March 17 – 22 , 2013, Dagstuhl Seminar 13121
Bidimensional Structures: Algorithms, Combinatorics and Logic
1 / 2 >
For support, please contact
The monumental Graph Minors project developed by Robertson and Seymour in the 1980s is one of the most fundamental achievements of Combinatorics. The project had several groundbreaking consequences for Theoretical Computer Science. However, the wide spread opinion in the algorithmic community, expressed by David S. Johnson in his NP-Completeness Column (J. Algorithms 1987), was that it is mainly of theoretical importance. It took some time to realize that the techniques developed in Graph Minors can be used in the design of efficient and generic algorithms. One of the main techniques extracted from Graph Minors is based on the structural results explaining the existence (or the absence) of certain grid-like or bidimensional structures in graphs. The usage of bidimensional structures and the related width parameters in many areas of Computer Science and Combinatorics makes such techniques ubiquitous.
Historically, the first applications of bidimensional structures are originated in Graph Minors of Robertson and Seymour, because of the structure of the graphs excluding some fixed some graph as a minor. There is still an on-going work in Combinatorics on obtaining new structural theorems. There are much more examples in Combinatorics, where bidimensional structures and width parameters play a crucial role like in obtaining Erdös-Posa type of results. Reed used bidimensional structures to settle Erdös-Hajnal conjecture on near-bipartite graphs. Kawarabayashi and Reed used bidimensional structures to bound the size of a minimal counterexample to Hadwiger's conjecture. Demaine and Hajiaghayi optimized the original grid-exclusion theorem on H-minor free graphs.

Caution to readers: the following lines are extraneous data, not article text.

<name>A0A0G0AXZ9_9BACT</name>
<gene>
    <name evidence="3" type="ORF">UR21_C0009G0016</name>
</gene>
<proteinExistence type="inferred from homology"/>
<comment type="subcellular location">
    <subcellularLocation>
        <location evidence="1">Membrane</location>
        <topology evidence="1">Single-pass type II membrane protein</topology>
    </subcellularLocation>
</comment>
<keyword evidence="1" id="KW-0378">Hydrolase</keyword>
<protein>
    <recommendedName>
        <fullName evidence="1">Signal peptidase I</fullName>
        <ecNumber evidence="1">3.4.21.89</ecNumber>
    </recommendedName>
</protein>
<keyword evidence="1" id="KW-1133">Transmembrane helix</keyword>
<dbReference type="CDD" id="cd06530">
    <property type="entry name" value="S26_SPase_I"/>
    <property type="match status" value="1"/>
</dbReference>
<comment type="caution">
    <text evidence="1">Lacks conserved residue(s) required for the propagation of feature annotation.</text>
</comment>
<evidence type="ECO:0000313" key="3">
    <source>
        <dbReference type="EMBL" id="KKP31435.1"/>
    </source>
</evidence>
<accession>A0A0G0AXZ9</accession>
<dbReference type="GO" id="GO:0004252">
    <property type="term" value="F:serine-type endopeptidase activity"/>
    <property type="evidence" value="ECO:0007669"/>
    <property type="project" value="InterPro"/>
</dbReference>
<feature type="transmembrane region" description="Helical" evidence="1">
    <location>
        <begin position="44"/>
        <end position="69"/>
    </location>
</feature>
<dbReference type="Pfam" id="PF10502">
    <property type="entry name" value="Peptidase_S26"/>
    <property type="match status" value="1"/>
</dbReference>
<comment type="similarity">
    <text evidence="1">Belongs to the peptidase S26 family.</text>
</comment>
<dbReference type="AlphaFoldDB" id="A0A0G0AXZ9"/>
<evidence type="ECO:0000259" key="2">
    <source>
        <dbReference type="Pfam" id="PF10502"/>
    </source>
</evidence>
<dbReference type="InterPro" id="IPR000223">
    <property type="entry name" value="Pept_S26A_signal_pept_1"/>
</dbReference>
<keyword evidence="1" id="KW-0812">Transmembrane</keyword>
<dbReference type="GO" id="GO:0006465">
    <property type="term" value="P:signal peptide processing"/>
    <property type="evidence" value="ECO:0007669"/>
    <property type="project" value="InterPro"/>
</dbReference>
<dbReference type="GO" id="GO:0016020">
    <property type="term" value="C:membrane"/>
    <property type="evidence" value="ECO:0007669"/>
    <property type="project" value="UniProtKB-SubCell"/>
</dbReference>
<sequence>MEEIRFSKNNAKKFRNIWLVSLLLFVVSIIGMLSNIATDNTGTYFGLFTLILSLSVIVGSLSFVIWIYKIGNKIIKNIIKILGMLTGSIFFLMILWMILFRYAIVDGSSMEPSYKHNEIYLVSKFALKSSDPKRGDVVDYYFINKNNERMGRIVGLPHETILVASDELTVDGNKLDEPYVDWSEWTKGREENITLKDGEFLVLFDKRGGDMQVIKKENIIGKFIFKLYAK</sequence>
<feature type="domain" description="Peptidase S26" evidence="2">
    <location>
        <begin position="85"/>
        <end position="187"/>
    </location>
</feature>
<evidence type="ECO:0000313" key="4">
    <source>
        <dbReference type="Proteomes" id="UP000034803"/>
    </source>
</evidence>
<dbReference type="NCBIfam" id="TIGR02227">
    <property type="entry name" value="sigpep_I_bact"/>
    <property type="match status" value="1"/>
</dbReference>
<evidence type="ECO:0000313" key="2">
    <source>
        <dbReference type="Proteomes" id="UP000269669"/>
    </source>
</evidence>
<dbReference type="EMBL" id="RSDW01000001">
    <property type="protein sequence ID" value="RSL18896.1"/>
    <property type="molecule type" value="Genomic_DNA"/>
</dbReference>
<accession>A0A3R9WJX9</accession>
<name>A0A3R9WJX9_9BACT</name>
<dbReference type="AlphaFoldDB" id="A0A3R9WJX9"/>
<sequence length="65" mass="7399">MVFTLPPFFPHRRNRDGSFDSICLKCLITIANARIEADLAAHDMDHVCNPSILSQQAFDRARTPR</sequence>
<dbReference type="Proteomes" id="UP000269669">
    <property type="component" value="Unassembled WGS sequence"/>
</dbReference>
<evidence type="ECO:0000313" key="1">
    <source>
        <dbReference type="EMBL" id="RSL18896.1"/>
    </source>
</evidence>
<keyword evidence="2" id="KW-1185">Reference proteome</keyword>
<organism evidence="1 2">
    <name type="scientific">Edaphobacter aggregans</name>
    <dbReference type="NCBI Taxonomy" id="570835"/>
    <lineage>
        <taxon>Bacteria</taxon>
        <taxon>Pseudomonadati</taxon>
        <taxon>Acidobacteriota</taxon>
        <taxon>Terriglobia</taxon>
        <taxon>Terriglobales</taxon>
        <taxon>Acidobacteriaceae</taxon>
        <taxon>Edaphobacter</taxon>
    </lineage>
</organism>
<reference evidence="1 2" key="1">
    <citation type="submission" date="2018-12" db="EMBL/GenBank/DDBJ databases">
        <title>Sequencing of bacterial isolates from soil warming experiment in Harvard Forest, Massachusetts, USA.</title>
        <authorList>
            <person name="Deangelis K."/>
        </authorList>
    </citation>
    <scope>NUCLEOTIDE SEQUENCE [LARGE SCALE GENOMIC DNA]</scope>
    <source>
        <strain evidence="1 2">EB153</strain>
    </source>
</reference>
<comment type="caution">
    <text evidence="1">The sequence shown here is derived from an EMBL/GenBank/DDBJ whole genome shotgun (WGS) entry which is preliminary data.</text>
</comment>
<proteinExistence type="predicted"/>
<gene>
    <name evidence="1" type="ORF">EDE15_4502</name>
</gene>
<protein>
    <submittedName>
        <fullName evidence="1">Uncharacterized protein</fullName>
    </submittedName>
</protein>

The usage of bidimensional structures and width parameters in Algorithms goes back to the parameter of treewidth, introduced in the Graph Minors series. Treewidth is now ubiquitous in algorithm design and expresses the degree of topological resemblance of a graph to the structure of a tree. Its algorithmic importance dates back in the early 90's to the powerful meta-algorithmic result of Courcelle asserting that all graph problems expressible in Monadic Second Order Logic can be solved in linear time on graphs of bounded treewidth. Bounded treewidth can be guarantied by the exclusion of certain bidimensional structures. Intuitively, this exclusion is what enables the application of a series of classic algorithmic techniques (divide-and-conquer, dynamic programming, finite automata) for problems of certain descriptive complexity. This phenomenon was perhaps the first strong indication of the deep interleave between graph structure and logic in graph algorithms. However, a deeper understanding of it became more evident during the last decade and produced powerful meta-algorithmic techniques.
Apparently, graph-theoretic fundamentals emerging from the Graph Minors project developed by Robertson and Seymour, are used currently in several areas of Computer Science and Discrete Mathematics. Algorithmic fertilization of these ideas occurred mostly in the context of parameterized complexity and its foundational links to logic. The course of developing a structural algorithmic graph theory revealed strong connections between Graph Theory, Algorithms, Logic, and Computational Complexity and joined a rapidly developing community of researchers from Theoretical Computer Science and Discrete Mathematics.
Dagstuhl seminar 13121 brought together some of the most active researchers on this growing field.
Creative Commons BY 3.0 Unported license
Erik D. Demaine, Fedor V. Fomin, MohammadTaghi Hajiaghayi, and Dimitrios M. Thilikos
Related Dagstuhl Seminar
- Data Structures
- Complexity / Verification
- Graph Minors